A recent article written by Bill Murphy Jr. considered seven scientifically proven areas to focus on to produce a successful child. I will summarize all seven and discuss my observations with them in a narrative hypothetical case study, as well, as a father of three largely feral beasts currently destroying the house…. and each other.
- Teach Kids to Take Pride in their Effort, not their Gifts: This dates back to the research of Carol Dweck in her seminal book, Mindset. I’m still begging Carol to be on my podcast to not avail, thus far. Mindset essentially posits that a “growth mindset” or one that sees the ability to achieve anything through effort and focus leads to success, while “fixed mindset,” or the belief that you either can do something or can’t do it, inevitably leads to failure. It’s a sensible view of approach to learning. Let’s see how it goes in practice:
Anonymous Merrill Child (Name redacted to protect the innocent): I’m a genius at math, more like a god really.
Parent: Whats 20 divided by 5?
Anonymous Merrill Child:….
Parent: Think about it like this: you take the-
Anonymous Merrill Child: Ahhhh!!! (Runs screaming from room and slams door loudly.)
Prognosis: Parenting Fail! Success possible with better technique.
2. Get them to Play Outside: Personally as a child, I remember being outside perpetually, left to my own devices. Watching ants crawl through the sandbox, bouncing off the old apple tree on the rope swing, playing ‘chef’ with the unripened blackberries out in the back field. Just seeing the arrested features of a one year old in the rain reminds me that the outside is fascinating, stimulating, and eye-opening for children. It’s a perpetual science experiment with the added benefit of oxygen and sunlight. Let’s see how that goes in practice:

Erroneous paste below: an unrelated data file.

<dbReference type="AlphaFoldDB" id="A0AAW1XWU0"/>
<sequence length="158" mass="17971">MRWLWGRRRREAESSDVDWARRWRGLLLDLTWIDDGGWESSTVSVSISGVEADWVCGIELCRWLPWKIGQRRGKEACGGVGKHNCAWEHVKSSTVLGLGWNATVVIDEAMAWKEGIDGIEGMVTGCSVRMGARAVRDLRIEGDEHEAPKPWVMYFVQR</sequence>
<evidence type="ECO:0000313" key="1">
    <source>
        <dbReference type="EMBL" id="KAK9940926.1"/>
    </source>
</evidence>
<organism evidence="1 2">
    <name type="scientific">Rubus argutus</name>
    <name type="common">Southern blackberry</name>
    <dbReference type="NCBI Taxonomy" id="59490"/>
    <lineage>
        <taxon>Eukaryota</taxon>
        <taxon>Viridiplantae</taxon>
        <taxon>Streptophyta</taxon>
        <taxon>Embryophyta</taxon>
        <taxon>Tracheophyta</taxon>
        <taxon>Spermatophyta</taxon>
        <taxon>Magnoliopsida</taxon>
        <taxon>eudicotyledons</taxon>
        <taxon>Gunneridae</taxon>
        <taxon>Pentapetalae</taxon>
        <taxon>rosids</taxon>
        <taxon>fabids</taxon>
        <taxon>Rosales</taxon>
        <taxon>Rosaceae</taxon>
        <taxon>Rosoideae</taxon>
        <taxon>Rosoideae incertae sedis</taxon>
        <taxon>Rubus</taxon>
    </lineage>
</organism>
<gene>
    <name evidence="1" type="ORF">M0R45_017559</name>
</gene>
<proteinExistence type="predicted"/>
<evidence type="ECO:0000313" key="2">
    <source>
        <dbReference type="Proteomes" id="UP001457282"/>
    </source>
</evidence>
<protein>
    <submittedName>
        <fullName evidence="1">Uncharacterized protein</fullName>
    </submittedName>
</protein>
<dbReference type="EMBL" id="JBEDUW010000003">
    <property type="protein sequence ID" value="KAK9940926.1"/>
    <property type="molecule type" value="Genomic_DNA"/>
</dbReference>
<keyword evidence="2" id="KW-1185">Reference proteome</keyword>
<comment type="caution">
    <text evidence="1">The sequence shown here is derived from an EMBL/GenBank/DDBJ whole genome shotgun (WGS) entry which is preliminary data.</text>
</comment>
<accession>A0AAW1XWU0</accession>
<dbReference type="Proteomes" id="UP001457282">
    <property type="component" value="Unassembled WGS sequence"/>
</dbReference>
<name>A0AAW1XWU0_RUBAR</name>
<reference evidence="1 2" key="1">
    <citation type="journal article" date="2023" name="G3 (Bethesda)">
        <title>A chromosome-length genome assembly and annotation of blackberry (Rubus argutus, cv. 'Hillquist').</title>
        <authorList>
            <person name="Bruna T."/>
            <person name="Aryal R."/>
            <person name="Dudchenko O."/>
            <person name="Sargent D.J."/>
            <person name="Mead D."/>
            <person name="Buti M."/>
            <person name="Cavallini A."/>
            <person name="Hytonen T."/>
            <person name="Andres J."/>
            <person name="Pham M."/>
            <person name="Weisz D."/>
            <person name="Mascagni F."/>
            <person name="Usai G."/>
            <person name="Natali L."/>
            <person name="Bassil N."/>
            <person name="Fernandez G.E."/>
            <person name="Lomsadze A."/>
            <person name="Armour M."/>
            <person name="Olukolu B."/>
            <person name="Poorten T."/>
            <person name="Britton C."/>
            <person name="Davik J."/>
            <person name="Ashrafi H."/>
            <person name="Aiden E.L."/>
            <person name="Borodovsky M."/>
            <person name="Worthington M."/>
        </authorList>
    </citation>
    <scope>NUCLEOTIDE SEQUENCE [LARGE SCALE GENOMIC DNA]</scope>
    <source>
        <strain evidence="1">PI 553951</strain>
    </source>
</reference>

Parent 1: Anonymous child B hasn’t been outside in four days.
Parent 2: But it rained last night a little bit, the grass is still a little wet in a tiny patch near the woods.
Parent 1: But he needs to get outside!
Parent 2: Okay, fine… “Anonymous Child B! It’s time to go outside!”
Anonymous Child B: But it’s Booooooring Outside!
Parent 2: Well, it’s almost naptime anyway and it’s pollen season, too. I think he has allergies. There’s always tomorrow. (Parent 2 returns to cleaning dried boogers off the wall)
Prognosis: Partial Parenting Fail. All kidding aside, we actually typically get out every day, but it’s a grind with three kids. This is why we do Montessori!
3. Make Sure They Learn About Good Role Models: The ‘do as I say, not as I do’ method of parenting has long been debunked. If you could get away with such hypocrisy, parenting would be ten times easier. The fact of the matter is… kids are like Big Brother… they’re always watching you. No pressure!! By far, the best thing to do for them is to provide them strong role models. If not the parents, then someone older who they can look up to and inevitably imitate. Aaaaand in practice?…
Anonymous Child A: (Whiny, fink voice) Anonymous Child B just plastered the entire bathroom with wet toilet paper!
Parent 1: (Opens the bathroom door, in horror): Oh my god… Parent 2 is literally going to murder you. Jesus…
Parent 2: (Overhearing the conversation, stomps in angrily and looks, turning to Anonymous Child B, screaming in anger): What the f@$# is wrong with you? Seriously?! God d%$#@ it!
Parent 1: Could we maybe give Anonymous Child B to the grandparents? Is that really morally wrong? It is, right?
Parent 2:(still steaming…)…Yeah…
Parent 1: …. (turning to Anonymous Child B and shouting): I’m locking you in this bathroom until you clean that s$*# up. That’s it! Fun is cancelled for you! Permanently!
Prognosis: Easier on Paper. Good luck, People.
(Four through seven continued in the next installment…)